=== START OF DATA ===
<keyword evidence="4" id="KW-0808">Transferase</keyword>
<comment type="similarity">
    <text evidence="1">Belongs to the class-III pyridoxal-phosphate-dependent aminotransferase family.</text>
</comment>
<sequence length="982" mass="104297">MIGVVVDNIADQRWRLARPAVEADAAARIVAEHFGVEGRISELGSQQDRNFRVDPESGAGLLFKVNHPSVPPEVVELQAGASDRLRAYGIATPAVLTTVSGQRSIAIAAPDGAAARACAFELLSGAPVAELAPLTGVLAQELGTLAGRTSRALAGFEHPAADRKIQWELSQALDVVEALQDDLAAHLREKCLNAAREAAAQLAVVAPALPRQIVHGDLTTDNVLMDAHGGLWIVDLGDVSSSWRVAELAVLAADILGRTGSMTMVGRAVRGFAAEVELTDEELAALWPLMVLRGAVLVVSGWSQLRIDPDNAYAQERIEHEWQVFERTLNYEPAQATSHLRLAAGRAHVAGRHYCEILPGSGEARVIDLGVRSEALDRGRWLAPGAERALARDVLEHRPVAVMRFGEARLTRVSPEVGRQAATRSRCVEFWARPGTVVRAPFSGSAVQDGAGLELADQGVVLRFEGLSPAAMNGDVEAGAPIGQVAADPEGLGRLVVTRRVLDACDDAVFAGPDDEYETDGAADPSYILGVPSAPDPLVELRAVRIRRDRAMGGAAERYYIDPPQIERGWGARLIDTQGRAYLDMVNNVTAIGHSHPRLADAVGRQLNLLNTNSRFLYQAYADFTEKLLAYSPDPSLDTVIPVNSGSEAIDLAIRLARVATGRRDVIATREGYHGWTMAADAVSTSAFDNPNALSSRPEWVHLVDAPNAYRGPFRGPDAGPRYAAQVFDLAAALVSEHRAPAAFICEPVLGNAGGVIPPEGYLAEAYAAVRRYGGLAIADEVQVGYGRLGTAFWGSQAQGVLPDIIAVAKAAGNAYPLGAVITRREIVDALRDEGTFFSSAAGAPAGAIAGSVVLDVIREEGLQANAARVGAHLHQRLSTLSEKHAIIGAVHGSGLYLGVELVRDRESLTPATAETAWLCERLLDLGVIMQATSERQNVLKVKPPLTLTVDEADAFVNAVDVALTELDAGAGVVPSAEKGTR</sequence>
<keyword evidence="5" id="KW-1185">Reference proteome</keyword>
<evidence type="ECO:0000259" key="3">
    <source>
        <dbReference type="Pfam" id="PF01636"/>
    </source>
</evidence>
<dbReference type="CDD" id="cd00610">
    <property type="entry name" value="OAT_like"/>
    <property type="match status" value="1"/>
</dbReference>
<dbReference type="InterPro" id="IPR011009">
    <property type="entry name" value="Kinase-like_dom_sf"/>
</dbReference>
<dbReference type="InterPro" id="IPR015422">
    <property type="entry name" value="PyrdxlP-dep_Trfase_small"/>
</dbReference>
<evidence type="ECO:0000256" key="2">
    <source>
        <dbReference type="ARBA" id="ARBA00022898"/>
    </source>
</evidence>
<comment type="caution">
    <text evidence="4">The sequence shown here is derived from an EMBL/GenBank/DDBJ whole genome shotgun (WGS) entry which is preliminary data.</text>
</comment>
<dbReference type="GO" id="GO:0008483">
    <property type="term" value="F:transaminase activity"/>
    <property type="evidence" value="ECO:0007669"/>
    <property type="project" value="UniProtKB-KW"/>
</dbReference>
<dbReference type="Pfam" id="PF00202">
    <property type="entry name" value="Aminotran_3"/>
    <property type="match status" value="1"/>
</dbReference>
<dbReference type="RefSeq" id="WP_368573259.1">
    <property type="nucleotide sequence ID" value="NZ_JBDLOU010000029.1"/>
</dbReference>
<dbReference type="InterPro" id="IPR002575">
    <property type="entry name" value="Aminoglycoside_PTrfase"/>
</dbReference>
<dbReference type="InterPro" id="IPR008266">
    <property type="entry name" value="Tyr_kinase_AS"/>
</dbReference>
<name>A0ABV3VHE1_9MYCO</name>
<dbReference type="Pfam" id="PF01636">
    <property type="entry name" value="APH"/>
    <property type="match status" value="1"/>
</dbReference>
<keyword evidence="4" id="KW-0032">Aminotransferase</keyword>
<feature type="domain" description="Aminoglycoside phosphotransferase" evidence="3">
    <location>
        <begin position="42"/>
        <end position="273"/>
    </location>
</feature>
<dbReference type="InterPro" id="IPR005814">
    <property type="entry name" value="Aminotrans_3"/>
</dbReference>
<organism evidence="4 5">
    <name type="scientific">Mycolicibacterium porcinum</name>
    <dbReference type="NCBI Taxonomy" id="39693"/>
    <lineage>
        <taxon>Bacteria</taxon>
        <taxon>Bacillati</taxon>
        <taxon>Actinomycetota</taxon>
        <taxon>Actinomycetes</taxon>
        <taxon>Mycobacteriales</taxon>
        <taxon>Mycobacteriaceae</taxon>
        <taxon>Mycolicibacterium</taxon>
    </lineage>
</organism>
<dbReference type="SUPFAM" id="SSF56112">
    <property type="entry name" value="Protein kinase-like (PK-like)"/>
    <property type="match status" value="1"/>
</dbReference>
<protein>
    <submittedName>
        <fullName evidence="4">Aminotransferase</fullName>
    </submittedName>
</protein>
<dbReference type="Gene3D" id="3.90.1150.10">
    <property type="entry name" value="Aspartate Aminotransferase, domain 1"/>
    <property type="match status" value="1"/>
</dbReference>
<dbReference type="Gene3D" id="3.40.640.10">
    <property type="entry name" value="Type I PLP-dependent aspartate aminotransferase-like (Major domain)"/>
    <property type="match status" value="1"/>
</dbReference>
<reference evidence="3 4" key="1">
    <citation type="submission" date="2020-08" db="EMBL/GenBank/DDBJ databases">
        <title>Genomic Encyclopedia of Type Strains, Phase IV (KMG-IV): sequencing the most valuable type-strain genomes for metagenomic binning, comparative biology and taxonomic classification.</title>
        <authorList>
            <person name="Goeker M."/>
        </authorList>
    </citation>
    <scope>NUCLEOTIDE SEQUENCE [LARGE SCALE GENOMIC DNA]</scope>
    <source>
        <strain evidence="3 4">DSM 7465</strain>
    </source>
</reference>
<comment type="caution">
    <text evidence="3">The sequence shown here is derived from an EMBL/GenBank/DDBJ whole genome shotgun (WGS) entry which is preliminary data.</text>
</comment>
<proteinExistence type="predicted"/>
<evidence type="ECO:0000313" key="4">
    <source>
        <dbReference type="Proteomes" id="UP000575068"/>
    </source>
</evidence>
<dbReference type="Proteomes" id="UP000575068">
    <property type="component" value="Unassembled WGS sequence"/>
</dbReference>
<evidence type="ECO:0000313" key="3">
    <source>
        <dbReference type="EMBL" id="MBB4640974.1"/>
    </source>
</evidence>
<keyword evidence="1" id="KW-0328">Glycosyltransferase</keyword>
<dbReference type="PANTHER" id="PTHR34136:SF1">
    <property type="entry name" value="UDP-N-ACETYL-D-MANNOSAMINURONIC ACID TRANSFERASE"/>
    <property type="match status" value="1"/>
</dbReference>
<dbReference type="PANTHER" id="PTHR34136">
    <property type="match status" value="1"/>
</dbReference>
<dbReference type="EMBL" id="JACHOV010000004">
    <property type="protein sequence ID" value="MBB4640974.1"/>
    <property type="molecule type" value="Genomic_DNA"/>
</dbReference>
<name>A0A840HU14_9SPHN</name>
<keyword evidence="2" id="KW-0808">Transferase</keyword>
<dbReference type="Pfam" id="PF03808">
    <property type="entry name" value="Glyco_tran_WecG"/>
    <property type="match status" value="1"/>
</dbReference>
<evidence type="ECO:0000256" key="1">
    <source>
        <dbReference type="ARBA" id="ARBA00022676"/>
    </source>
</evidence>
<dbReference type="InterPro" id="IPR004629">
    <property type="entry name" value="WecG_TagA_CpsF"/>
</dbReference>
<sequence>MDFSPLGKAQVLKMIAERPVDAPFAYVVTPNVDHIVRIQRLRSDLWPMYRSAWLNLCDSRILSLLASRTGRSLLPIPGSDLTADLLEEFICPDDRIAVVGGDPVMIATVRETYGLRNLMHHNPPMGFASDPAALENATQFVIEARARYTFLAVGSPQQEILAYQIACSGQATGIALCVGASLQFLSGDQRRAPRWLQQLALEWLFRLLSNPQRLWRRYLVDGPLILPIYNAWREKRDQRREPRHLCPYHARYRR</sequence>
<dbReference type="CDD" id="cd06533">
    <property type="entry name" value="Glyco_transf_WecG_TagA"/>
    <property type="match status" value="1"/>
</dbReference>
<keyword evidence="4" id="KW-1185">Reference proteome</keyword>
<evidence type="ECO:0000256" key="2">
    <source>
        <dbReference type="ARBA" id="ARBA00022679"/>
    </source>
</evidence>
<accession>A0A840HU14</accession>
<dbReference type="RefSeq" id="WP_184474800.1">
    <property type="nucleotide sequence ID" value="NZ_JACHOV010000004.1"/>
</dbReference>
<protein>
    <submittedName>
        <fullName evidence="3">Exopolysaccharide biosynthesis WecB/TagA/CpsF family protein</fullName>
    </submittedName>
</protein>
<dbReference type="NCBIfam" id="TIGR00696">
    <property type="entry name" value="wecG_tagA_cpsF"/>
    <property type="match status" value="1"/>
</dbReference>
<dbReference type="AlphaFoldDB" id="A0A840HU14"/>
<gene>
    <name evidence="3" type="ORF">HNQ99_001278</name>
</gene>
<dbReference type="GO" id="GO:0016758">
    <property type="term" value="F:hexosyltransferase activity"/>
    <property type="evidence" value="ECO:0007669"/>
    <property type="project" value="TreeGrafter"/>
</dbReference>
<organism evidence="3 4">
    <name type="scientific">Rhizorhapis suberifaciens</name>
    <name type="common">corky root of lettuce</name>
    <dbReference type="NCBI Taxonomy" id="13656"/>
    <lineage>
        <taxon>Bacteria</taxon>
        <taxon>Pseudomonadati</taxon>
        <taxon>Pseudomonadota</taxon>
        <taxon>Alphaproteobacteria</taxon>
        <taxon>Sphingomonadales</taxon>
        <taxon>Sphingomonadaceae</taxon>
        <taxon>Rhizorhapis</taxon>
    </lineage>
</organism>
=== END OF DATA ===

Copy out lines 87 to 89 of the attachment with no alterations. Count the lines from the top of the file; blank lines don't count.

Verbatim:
    <property type="match status" value="1"/>
</dbReference>
<dbReference type="Gene3D" id="3.40.640.10">